Fnatic are one of the world's most famous esports organisations, with teams spanning almost every popular competitive game including CS:GO, Overwatch, and League of Legends. Their Heroes of the Storm team were in Katowice competed at the IEM Western Clash recently, so we sat down with team captain Dob "Quackniix" Engström to talk about all things Fnatic.
Sporting a 70% win rate since October 2015, Fnatic have consistently been one of the best teams in Heroes of the Storm. Three first place finishes in 2015 have been followed by multiple second-fourth place finishes in 2016, and Quackniix is considered by many to be the best assassin player, specialising in Greymane and Falstad.
Other teams up there with Fnatic are Misfits and Dignitas, and the team Quackniix considers to be their main competitor, Tempo Storm. "Outside of the European scene, they're the one team to look out for the most, especially since we didn't scrim them at BlizzCon."
Those of you who have followed the HotS competitive scene for some time will know that Fnatic haven't been without their share of roster changes and role switches. In 2016 they had French player Ménè leave for Natus Vincere, who was replaced by British player Atheroangel but left four months later to join teh89.
Quackniix thinks they've found the ideal roster now though, after all their trials and tribulations. The current roster has been together for nearly a year, and with that has brought better chemistry and stability, especially since the lineup consists of only Swedish players now. "We've finally found a roster that feels like home," he said. "We're all such good friends, and it's much easier to create that bond when we're all Swedish. When things get tough, it's way easier to communicate."
Interestingly though, the guys don't hang out when not playing the game, despite being really good friends and Quackniix, Smexystyle, and Breez living fairly close to one another in Sweden. "This game is my work, right? We play for six hours a day, and on top of that we play solo queue sometimes," Quackniix explained. "So when we're not playing the game, we want to hang out with our actual real-life friends because we don't get to see them as much, and for me I'm with my girlfriend a lot of the time. I do want to do it more though, especially with Smexy and Breez since they're so close."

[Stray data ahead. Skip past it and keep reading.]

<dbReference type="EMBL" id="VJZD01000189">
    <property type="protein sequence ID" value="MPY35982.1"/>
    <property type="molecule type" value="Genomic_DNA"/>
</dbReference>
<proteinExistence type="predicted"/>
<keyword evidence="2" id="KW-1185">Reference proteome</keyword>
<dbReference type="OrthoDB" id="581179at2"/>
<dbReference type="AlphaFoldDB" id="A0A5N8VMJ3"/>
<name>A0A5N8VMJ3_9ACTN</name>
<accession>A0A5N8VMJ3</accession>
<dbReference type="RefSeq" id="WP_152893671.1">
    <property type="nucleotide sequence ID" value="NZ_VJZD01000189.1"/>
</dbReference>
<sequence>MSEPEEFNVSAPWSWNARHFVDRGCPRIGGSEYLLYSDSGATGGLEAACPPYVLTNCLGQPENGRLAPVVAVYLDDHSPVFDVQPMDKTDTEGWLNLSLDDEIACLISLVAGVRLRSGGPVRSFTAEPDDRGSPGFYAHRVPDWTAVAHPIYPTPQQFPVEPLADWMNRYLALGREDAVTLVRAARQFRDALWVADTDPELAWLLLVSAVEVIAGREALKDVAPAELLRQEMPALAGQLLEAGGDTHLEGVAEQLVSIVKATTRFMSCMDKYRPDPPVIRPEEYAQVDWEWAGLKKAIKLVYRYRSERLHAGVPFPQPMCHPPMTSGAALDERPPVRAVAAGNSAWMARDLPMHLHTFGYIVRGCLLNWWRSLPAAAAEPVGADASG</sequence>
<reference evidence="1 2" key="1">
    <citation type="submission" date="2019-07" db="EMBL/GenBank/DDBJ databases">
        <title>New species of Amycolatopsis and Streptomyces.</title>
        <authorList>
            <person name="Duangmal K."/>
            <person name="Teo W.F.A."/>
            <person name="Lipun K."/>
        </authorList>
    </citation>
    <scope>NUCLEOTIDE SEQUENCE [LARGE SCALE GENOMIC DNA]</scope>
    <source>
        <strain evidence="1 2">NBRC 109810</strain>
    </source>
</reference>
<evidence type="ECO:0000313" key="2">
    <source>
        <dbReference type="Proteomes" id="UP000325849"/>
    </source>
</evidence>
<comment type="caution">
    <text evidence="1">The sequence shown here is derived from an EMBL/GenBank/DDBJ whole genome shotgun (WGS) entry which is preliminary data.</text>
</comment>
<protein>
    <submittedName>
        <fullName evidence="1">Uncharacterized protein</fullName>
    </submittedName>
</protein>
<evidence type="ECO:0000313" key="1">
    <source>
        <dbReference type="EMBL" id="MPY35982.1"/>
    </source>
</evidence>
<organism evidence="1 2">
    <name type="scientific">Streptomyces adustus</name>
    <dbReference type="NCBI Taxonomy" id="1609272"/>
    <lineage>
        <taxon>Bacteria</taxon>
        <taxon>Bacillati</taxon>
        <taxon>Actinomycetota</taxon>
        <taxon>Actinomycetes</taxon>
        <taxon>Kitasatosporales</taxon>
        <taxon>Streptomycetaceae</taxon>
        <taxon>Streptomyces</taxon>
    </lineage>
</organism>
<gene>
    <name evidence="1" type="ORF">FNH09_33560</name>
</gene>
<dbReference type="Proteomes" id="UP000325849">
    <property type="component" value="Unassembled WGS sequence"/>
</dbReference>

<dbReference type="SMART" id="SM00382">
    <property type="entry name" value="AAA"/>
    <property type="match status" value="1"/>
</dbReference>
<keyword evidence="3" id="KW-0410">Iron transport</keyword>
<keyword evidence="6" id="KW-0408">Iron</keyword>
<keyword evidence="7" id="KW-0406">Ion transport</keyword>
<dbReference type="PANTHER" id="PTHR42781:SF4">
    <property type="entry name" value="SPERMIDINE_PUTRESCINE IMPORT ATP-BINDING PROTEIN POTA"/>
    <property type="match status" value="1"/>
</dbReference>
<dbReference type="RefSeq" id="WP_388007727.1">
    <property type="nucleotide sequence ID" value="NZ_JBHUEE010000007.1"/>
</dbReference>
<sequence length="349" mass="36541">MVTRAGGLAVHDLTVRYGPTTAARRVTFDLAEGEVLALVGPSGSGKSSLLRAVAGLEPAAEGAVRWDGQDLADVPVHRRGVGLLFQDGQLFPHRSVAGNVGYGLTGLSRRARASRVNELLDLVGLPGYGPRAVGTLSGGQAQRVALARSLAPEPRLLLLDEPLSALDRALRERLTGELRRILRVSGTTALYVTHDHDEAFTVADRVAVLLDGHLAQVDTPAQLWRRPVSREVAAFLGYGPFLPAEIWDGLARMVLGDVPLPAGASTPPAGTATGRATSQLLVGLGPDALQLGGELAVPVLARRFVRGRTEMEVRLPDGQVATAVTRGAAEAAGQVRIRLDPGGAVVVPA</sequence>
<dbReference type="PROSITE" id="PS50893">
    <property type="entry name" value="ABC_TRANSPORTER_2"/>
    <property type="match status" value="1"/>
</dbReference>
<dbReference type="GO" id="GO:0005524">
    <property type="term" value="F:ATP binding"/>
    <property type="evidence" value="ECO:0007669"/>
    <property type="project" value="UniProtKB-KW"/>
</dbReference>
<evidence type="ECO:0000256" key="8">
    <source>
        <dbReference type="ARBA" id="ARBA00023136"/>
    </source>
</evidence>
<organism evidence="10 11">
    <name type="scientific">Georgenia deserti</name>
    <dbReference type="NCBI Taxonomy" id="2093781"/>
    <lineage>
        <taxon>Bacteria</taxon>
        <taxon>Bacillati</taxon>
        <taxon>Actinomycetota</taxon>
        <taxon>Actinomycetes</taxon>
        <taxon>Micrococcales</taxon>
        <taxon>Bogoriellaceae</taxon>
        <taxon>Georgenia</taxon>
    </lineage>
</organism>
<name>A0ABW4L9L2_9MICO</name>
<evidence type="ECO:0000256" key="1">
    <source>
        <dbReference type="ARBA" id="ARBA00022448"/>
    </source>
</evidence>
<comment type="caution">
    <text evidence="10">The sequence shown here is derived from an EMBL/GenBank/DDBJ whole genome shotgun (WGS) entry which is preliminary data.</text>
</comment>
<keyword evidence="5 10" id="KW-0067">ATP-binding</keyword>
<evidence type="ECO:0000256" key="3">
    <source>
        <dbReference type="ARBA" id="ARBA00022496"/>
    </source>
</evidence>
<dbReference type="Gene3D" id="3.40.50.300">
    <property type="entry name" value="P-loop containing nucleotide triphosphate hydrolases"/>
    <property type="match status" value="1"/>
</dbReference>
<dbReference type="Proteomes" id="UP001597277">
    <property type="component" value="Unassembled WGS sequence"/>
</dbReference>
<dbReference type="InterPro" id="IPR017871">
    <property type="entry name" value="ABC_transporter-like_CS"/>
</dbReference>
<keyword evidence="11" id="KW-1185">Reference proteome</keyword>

On the HotS esports scene in general, he said he's impressed with the amount of money being invested. "It's really cool to see how much work and money is being invested into the scene, it'll help the esport grow for sure. It should result in more sponsors, allowing more teams to stabilise and put more work into the game, because if you don't have a solid income, it's hard to put as much time as you want to into the game, due to working commitments. But here they've given every team the chance to focus on HotS as a full time job, so I hope that with more time, it'll become an even better esport."
As with anything, if you do it too much you start to get bored of it, and Heroes of the Storm is no exception for Quack. He considers this his full time career and takes it "100% seriously" when playing, but sometimes if they're absolutely dominating a lower tier team, they start to lose focus and joke around since they're such good friends. But Quack insists he always tries to put his foot down and says "we're here to practice, let's not fool around, even though we're stomping, this is our work".
They say in football that the fans are often the 12th man due to the support and atmosphere they provide, and in HotS it's no different for Fnatic. "It's such a good feeling to have so many fans and people backing you up, because when it's not going so good, they're there to support you and pick you up."
Quackniix and Fnatic progressed all the way to the final at this event, but fell at the final hurdle to Dignitas 3-2, yet still walked away with $20,000 USD between them. How strong do you think Fnatic are at the moment?
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